Mass grave found near Mali military base
Twenty-one skulls believed to be the remains of soldiers loyal to ousted former president Amadou Toumani Toure.
Malian authorities have found a mass grave believed to contain the bodies of 21 soldiers, a week after the ex-junta leader was detained in connection with suspected crimes by the army.
Prosecutor Daniel Tessougue said the bodies had been found at the site in the village of Diago near the southern garrison town of Kati, about 30 km north of the capital Bamako.
The remains are believed to be of soldiers who opposed the leader’s rise to power and their discovery paves the way for General Amadou Haya Sanogo to be charged with murder, Tessougue said.
Fifteen people, mainly soldiers from his inner circle, were arrested immediately after him.
There were only pieces of bone, and the skulls. We also discovered metal chains inside the mass grave, which leads us to think that the people who were killed had been tied together with a chain.
A forensic team began the exhumation on Tuesday at 6 pm and finished unearthing the bodies at around 3 am on Wednesday, said Tessougue, who spoke to the Associated Press news agency by telephone.
The spot where the remains were found matches the place where witnesses said around 20 soldiers were shot and killed by troops loyal to Sanogo in May 2012.
“I went there myself to the spot, and we uncovered 21 skulls, which leads us to believe that we are dealing here with 21 bodies. The place still smelled bad,” Tessougue said.
“There were only pieces of bone, and the skulls. We also discovered metal chains inside the mass grave, which leads us to think that the people who were killed had been tied together with a chain.”
In a move that has been applauded by the international community, the prosecutor arrested Sanogo last week, charging him with complicity in the kidnapping of his fellow soldiers.
Now that the bodies have been found, Tessougue says Sanogo will also be charged with assassination. Rights group Human Rights Watch called the arrest of the feared leader a “big step for justice.”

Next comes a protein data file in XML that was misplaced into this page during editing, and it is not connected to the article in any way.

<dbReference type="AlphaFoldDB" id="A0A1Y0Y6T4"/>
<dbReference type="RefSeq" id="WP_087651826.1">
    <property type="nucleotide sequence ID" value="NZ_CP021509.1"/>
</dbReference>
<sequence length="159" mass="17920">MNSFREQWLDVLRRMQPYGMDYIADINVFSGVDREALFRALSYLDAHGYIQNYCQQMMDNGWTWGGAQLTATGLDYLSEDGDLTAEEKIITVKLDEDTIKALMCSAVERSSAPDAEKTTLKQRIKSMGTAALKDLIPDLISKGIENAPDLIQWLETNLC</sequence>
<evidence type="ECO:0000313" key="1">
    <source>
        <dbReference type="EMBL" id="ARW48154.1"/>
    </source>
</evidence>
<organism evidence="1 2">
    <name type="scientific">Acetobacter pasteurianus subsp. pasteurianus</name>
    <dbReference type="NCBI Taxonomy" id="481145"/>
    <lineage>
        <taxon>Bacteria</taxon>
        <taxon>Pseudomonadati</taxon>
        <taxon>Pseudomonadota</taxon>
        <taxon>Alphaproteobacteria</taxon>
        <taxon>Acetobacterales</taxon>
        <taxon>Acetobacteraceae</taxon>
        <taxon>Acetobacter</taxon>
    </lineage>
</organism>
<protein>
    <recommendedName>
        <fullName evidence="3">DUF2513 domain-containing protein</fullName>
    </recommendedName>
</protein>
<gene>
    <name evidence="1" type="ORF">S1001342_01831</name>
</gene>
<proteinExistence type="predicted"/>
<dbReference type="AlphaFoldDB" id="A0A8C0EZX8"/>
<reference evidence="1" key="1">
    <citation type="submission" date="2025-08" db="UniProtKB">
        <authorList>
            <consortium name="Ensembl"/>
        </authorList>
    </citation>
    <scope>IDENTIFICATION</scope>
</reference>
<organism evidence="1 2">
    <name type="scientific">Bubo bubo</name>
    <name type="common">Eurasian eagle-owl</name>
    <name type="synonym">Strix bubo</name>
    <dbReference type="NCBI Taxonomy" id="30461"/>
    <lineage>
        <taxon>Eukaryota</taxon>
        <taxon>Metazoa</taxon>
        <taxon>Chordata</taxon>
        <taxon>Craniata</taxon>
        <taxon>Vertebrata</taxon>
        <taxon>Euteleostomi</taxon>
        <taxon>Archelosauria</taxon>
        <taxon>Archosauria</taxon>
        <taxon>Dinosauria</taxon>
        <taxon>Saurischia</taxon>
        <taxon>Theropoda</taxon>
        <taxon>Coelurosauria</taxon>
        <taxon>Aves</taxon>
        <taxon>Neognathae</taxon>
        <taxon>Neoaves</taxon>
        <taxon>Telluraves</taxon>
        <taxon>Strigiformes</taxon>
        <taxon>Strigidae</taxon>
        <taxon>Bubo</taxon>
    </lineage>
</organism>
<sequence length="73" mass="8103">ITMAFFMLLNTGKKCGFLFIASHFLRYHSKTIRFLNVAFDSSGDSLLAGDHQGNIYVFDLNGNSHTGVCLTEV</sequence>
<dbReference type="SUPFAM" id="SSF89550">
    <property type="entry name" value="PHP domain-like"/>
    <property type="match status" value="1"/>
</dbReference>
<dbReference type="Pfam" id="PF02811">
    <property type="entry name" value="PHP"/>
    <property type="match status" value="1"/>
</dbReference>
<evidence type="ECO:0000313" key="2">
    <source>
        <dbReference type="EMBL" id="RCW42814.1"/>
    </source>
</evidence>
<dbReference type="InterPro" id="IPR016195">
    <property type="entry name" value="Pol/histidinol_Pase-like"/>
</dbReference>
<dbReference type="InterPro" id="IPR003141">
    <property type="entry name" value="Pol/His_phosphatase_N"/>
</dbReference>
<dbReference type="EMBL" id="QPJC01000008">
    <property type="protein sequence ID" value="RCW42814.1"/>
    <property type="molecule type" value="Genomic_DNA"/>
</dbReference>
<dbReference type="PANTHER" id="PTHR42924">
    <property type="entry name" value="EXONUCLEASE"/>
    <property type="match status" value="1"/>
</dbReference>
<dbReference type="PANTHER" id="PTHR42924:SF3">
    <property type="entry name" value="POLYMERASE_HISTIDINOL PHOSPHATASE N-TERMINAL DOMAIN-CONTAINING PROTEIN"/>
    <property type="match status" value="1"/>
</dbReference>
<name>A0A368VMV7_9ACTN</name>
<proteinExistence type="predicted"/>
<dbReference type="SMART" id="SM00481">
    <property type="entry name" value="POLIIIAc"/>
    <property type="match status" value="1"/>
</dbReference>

On March 21, 2012, Sanogo led a military coup, which reversed two decades of democracy. Sanogo, at that time a captain, was backed by the rank-and-file soldiers at the Kati barracks, who marched on the presidential palace, toppling the former leader.
When elite paratroopers from the presidential guard attempted to lead a countercoup on April 30, 2012, Sanogo responded with blunt force, organising what human rights groups describe as a purge of the military.
In the early morning hours of May 2, 2012, at least 20 soldiers who had taken part in the countercoup disappeared, according to a report by Human Rights Watch.
For most of 2012, Sanogo instilled fear in Mali, despite the fact that he had officially stepped down and handed power to a civilian government.
This summer, Mali held its first presidential election since the coup, electing President Ibrahim Boubacar Keita, and at first, rights groups worried that he would continue the former government’s hands-off policy regarding to Sanogo.
The case against Sanogo is part of efforts by Keita to assert civilian control over the army, which has been accused by human rights groups of excessive violence and torture during a chaotic 18 months during which rebels occupied northern Mali last year.